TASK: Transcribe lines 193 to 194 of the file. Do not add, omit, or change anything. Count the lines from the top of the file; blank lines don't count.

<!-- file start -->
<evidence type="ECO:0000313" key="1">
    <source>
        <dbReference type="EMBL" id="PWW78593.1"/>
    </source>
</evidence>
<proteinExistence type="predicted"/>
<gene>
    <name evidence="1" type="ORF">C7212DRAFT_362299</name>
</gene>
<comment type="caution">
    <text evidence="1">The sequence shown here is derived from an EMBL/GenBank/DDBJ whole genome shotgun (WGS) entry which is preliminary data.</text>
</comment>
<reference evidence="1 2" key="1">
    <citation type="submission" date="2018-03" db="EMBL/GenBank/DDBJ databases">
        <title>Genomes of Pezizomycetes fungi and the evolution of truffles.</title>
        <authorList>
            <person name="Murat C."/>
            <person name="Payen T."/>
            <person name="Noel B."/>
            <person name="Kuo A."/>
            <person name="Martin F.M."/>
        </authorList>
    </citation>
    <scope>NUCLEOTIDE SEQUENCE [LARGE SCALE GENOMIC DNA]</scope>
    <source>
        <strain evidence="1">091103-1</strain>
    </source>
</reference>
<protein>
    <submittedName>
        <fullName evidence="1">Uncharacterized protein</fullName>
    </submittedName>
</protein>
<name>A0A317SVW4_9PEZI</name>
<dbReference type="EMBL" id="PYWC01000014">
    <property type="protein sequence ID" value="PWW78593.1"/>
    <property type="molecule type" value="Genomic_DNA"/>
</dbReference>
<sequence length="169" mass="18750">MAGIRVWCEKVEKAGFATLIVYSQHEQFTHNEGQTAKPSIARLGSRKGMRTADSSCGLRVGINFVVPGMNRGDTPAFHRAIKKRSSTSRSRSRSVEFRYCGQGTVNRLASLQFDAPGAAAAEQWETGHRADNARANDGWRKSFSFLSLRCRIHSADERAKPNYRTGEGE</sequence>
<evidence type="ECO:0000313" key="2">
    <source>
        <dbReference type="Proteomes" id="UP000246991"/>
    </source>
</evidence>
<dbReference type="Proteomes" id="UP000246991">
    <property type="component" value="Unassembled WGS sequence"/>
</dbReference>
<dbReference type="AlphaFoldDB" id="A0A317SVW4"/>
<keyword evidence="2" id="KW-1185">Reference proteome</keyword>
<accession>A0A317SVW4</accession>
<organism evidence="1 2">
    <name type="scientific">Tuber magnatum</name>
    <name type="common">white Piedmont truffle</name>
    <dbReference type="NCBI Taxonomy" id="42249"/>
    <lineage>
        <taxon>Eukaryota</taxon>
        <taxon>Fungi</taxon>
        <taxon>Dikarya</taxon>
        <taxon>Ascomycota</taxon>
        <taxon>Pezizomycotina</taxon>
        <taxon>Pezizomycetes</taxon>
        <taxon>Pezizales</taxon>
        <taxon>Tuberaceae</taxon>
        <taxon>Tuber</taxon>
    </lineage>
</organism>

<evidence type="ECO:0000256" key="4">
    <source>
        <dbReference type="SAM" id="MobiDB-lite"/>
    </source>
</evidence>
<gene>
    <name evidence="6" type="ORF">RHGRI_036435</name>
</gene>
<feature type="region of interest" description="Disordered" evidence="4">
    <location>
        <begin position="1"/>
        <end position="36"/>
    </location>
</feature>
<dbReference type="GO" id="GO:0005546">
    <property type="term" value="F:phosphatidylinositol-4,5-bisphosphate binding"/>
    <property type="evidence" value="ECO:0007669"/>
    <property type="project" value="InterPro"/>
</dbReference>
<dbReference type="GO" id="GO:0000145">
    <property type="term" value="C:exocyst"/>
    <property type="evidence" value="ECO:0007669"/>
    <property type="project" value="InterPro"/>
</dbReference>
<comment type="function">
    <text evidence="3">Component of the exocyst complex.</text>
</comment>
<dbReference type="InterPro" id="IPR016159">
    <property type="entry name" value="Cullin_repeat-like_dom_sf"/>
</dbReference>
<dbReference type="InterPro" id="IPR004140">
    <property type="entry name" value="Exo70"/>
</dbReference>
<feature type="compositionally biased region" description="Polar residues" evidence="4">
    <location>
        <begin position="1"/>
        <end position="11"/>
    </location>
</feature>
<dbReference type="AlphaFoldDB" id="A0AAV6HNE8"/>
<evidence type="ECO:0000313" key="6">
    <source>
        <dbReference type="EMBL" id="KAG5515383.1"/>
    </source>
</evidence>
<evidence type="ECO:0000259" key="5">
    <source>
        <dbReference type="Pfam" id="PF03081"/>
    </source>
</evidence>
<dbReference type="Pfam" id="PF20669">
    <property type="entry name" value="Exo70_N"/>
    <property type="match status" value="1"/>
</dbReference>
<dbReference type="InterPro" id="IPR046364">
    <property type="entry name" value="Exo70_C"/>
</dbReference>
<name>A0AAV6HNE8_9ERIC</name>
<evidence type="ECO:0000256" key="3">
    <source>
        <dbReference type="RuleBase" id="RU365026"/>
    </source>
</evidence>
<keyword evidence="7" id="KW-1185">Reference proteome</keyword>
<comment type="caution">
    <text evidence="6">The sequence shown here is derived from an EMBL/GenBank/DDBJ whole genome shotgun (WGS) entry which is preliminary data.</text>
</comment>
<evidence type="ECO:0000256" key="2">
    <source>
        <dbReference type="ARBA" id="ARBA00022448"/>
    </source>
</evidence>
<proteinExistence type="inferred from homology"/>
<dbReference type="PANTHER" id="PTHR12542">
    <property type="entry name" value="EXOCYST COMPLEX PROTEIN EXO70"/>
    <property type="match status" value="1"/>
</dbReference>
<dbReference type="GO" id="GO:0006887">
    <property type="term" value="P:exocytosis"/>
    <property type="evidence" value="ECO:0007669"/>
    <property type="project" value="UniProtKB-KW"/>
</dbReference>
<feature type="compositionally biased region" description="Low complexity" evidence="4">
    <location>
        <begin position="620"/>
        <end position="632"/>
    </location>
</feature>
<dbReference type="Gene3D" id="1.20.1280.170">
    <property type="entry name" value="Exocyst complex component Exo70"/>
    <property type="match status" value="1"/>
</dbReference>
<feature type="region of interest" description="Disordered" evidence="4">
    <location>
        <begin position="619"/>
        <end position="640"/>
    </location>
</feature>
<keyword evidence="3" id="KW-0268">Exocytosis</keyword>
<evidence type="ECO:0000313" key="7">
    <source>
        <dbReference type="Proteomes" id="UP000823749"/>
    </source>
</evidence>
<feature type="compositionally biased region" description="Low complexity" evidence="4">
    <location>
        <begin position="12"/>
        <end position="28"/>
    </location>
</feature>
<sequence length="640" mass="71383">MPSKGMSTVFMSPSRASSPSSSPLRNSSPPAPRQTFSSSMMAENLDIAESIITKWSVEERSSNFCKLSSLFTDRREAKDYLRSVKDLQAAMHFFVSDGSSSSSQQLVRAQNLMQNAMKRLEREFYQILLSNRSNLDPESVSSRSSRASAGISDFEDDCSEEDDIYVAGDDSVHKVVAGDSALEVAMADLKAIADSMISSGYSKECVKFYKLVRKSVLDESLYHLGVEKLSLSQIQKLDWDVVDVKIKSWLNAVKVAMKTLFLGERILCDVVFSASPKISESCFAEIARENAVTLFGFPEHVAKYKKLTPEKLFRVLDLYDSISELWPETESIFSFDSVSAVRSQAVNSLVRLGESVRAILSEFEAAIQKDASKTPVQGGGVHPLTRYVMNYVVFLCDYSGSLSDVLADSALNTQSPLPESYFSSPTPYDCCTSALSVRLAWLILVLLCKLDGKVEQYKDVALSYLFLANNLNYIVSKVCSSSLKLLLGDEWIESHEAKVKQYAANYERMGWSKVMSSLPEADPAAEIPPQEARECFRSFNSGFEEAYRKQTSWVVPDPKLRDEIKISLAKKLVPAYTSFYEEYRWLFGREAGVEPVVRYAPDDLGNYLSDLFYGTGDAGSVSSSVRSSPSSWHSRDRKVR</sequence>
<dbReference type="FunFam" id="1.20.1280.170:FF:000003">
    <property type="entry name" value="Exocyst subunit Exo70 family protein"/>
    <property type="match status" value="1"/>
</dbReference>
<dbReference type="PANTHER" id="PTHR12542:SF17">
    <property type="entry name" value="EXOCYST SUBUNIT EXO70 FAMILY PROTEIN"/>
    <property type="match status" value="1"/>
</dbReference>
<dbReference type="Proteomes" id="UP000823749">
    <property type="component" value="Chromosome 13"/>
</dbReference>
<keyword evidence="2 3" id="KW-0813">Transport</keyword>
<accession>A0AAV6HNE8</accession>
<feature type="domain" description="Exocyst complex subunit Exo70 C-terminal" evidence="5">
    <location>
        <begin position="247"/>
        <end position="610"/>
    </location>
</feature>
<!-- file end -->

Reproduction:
        <begin position="247"/>
        <end position="610"/>